The Montrose Pillars
By Gary Swilik
For decades, two pillars of brick and stone stood like sentries at the entrance to Montrose Avenue on the east side of Warren Road. These were not simple upright posts but elegantly designed pieces of architecture. Each pillar consisted of a central column about twelve-feet high with two adjoining smaller shafts about eight-feet high, forming an open triangle with one side fronting on Warren and another on Montrose. Each pillar was topped with a carved stone cornice.
These twin pillars were so imposing it was natural to assume they once guarded the entrance to something wonderful, perhaps a palatial country estate. To the east of the pillars, Montrose Avenue meets Glencliffe Road. Both streets then diverge to form a vast oval-shaped plot of land now occupied by Riverside Elementary School. It is easy to envision a grand mansion once stood on the site.
“I went to Riverside School for the first half of kindergarten, and again for sixth grade,” remembers Julieanne Appleson Phillips of Vandalia, Ohio. “I liked going to school from the Warren-Monstrose side because the pillars formed such a majestic entrance. They seemed to be built of the same brick as the school. I always imagined I was approaching some millionaire’s home.”
“I rather liked those pillars,” says Jeff Bowell of Cheyenne, Wyoming. “They added a touch of class to the school approach, although that’s not a concept I really understood at the time.”
“My grandparents lived on Montrouse until the late 1990s,” recounts Dan Holahan of Cleveland. “As a kid, I always thought those pillars were the last remaining part of some old castle which had been there.”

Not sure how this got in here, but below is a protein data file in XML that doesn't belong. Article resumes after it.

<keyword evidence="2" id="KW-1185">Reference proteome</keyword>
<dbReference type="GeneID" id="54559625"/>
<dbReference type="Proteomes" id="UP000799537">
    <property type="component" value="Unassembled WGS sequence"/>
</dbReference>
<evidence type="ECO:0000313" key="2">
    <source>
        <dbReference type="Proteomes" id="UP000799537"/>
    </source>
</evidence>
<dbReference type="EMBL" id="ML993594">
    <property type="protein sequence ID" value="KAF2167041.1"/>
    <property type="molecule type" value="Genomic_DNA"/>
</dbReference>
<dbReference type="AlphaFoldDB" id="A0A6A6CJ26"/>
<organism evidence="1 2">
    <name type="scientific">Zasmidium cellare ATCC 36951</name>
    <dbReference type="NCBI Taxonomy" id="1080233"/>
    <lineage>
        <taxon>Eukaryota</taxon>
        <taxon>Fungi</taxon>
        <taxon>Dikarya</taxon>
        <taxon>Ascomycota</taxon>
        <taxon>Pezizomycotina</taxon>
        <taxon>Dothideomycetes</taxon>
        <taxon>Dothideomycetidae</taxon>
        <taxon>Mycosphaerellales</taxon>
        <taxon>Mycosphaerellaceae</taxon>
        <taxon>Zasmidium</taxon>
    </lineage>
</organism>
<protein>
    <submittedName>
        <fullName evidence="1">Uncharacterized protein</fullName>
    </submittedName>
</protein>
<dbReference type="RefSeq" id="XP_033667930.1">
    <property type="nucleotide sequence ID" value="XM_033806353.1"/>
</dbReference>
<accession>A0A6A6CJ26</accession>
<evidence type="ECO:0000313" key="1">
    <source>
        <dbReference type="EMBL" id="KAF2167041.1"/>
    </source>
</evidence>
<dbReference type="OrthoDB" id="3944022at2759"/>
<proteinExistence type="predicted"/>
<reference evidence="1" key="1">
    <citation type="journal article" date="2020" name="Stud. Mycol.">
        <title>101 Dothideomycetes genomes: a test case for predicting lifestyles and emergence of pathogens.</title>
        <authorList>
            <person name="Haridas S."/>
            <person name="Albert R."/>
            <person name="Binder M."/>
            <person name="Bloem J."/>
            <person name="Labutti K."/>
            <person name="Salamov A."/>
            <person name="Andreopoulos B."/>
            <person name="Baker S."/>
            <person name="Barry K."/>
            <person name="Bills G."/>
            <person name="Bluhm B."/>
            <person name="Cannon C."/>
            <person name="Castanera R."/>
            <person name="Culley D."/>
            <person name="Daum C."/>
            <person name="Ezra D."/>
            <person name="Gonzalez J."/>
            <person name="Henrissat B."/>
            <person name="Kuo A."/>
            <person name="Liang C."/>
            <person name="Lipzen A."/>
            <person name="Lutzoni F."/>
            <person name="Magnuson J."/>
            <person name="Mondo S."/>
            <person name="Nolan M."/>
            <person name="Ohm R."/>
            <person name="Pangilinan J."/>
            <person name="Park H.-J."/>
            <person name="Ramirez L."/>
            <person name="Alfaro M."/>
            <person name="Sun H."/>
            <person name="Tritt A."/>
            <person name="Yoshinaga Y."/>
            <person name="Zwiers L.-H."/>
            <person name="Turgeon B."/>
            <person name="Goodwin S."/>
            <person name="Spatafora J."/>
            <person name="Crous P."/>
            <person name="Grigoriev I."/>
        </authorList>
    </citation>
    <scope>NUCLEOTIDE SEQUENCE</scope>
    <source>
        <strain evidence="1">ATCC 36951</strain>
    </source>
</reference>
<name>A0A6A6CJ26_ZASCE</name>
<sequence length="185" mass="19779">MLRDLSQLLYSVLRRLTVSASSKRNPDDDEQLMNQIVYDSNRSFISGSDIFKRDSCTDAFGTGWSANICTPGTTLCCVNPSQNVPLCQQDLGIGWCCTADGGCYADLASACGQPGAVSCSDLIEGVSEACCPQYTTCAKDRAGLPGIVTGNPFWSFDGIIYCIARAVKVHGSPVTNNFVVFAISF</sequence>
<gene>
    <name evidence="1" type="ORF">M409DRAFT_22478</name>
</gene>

The true origin of the Montrose pillars is less glamorous. In From Rockport to West Park, published in 2004, local historian Ralph Pfingsten reported the pillars were built in the early 1930s at the entrance to an exclusive community which was never completed. The pillars were as far as they got.
In 1936 Riverside Elementary School was built on the oval plot at14601 Montrose Avenue, one of several Cleveland projects sponsored by the Public Works Administration as part of President Franklin Roosevelt’s New Deal legislation. By 1940, Plain Dealer classified ads were promoting new homes being constructed on the Claridge subdivision surrounding the school.
Both Montrose pillars are gone today. In the early 1970s, the author lived at the Warren-Montrose intersection and the northeast pillar was in my front yard. One night I heard a car strike the southeast pillar. The pillar was badly damaged and removed shortly thereafter. The northeast pillar stood alone for another thirty years before being taken down in 2004 due to deterioration. For many, that corner will now always look barren.